This won't eliminate all ambient noise like a true sealed sound proof room, but when you can control or eliminate sound deflections that can reach your microphone, it takes your audio to another level. An excellent tool when doing voice over or narrative work to your videos. Here's another cool looking portable DIY sound booth for microphones. The walls break down using Eyelets and Hooks when not in use. [Thanks Joel]
$109 Auralex ... Box of 24 Studiofoam Wedgies (enough for audio walls, plus a back wall that I built to put behind speaker. Use Liquid Nails to glue the Wedgies to the particle board walls).
$10.75 1/4" 4x4 sheet of Particle Board @ Home Depot (probably need 2 sheets)
$1.18 Metal Eyes @ Home Depot (pack of 8)
$1.18 Metal Hooks @ Home Depot (pack of 4)
$2.29 2x2x8 Wood @ Home Depot (use for reinforcement on walls. The amount depends upon how much you want to reinforce, but you will definitely need these to anchor the Metal Hooks and Eyes for attaching the side walls to the back wall - and for the ceiling to prevent sagging)
Ceiling: 35" wide x 28" Deep (it simply sits on the two walls with a bit of overhang)
Side Walls: 24" tall x 28" Deep (walls connect to the back with the eye hooks
Back Wall: 24" tall x 36" long
Clip on Ikea desk lamp for $5.99 (see photo).
For the not-so-diyers there are a number of these Portable / Collapsible Traveling Sound Booths available on both eBay (click here) and on Amazon (click here).
Portable Sound Booth
Since we're on the topic of Audio capture, one of tips I remember came from an article about mobile Podcasting. This was when the iPod first came out years ago and there was a slew of audio podcasting stations (which I see now replaced with Video castings. So Podcasters who traveled the country often needed to setup a microphone and record themselves, sometimes in a hotel room which wasn't always the best place for clean audio. If you catch some of my random videos shot in the warehouse (even on Zoom H1) you'll hear a bit of reverb from the sound bouncing around on the walls.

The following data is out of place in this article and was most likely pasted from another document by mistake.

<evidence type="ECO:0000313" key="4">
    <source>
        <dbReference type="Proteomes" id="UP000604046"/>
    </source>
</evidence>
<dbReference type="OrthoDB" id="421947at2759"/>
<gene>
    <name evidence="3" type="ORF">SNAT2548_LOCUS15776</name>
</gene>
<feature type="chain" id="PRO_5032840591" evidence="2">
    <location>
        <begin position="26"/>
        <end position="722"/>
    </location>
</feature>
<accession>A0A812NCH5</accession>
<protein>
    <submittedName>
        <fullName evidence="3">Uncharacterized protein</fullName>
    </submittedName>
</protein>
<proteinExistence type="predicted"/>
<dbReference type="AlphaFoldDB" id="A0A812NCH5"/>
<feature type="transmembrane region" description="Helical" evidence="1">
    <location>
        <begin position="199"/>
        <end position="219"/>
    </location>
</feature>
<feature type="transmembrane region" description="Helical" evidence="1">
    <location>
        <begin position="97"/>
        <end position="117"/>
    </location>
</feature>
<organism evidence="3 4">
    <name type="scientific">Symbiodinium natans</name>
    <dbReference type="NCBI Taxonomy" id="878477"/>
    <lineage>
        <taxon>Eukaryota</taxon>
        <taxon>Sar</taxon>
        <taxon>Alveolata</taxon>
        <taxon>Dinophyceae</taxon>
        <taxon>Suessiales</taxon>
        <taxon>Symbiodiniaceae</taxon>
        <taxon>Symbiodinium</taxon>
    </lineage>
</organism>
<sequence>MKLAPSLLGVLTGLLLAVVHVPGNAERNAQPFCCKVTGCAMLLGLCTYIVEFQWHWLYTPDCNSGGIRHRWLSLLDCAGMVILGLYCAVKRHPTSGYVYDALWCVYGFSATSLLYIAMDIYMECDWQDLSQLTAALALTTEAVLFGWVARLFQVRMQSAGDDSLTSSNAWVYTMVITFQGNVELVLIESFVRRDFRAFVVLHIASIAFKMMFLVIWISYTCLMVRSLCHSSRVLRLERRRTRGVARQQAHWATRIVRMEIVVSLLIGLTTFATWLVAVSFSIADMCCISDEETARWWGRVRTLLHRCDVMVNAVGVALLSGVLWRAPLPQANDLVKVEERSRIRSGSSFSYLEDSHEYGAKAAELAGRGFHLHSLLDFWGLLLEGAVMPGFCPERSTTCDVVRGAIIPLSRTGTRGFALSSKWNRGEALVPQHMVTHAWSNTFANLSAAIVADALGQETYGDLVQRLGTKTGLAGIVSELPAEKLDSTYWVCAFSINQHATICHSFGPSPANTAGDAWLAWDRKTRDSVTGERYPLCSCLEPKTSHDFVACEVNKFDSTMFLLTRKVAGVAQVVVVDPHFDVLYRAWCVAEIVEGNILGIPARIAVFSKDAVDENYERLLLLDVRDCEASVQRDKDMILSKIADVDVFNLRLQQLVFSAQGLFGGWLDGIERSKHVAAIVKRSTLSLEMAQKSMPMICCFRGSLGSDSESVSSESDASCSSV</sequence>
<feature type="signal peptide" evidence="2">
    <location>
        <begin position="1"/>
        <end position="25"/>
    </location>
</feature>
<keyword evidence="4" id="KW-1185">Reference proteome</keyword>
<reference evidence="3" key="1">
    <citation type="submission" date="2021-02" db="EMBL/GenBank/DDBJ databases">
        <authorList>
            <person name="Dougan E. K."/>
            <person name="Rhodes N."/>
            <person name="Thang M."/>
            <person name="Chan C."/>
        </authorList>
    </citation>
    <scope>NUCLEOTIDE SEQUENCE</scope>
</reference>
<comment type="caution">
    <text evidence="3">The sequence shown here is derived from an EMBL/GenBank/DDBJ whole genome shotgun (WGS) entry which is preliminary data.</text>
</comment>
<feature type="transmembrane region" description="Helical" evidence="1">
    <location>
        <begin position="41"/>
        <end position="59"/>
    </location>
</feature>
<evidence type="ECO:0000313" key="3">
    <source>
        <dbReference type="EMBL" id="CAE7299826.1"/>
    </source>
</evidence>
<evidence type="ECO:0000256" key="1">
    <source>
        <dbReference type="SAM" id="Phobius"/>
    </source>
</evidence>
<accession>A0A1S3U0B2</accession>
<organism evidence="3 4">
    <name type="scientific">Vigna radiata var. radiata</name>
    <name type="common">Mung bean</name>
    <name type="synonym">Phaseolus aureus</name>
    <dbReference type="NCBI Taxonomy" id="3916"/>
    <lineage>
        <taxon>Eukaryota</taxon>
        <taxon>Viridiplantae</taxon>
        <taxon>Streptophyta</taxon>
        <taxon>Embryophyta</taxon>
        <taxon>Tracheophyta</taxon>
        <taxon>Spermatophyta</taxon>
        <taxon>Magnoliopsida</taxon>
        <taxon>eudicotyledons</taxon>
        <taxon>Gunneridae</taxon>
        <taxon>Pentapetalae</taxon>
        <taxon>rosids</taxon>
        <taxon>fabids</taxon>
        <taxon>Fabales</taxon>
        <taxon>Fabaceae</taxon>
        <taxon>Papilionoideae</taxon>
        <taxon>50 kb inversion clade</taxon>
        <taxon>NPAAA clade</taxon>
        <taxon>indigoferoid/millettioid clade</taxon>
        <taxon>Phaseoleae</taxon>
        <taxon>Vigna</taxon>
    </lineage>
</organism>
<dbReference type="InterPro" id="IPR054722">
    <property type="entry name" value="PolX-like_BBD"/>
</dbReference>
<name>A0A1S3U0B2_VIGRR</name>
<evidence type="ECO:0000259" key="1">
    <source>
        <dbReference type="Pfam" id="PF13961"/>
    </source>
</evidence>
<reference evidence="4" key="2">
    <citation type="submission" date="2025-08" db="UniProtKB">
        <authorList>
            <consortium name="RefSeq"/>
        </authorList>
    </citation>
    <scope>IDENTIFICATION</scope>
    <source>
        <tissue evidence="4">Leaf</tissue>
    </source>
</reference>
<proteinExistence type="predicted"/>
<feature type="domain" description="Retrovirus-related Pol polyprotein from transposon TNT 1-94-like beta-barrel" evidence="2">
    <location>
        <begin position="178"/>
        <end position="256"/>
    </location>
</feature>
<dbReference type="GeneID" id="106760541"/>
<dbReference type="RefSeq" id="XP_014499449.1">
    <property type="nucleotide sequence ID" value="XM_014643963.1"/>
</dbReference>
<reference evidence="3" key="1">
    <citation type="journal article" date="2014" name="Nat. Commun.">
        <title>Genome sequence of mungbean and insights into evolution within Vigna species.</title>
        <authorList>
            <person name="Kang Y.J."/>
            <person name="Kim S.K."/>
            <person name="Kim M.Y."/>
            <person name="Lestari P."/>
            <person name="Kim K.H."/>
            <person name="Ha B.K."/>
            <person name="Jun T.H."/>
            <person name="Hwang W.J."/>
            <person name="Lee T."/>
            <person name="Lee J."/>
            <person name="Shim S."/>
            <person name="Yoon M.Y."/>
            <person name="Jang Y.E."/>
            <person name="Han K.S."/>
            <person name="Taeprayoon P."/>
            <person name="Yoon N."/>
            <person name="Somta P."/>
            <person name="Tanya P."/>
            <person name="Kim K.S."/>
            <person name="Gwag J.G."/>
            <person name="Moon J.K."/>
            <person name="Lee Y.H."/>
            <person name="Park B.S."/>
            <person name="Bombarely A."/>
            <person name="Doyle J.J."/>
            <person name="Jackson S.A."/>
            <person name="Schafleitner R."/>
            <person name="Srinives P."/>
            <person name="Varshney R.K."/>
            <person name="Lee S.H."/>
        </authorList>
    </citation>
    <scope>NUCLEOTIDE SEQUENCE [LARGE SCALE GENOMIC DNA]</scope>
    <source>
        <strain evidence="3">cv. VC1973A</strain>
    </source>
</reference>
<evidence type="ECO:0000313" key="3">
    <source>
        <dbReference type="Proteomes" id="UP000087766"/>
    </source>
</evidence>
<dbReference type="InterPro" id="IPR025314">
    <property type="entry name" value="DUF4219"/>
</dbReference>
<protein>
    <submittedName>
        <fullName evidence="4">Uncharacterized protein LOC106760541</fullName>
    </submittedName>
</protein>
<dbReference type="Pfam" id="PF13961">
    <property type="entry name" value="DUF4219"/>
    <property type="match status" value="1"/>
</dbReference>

So the tip that I was reading was that you don't necessarily need an extremely large sound booth to contain a whole person. That's mainly used to block out ambient noise. If you're in a fairly quiet spot and you want to minimize the reverb on the microphone you can just contain the microphone into it's own little sound booth. Anyways, I forget where that article was but Fred over at Tuperhero.com has a budget way of making a DIY portable sound booth to contain your microphone or portable audio recorder. With this positioned close to your subject and out of camera frame, it could help clean up the audio pickup from all that reverb and minimize some of the ambient noise from the sides and rear of the microphone pickup. [Thanks Fred]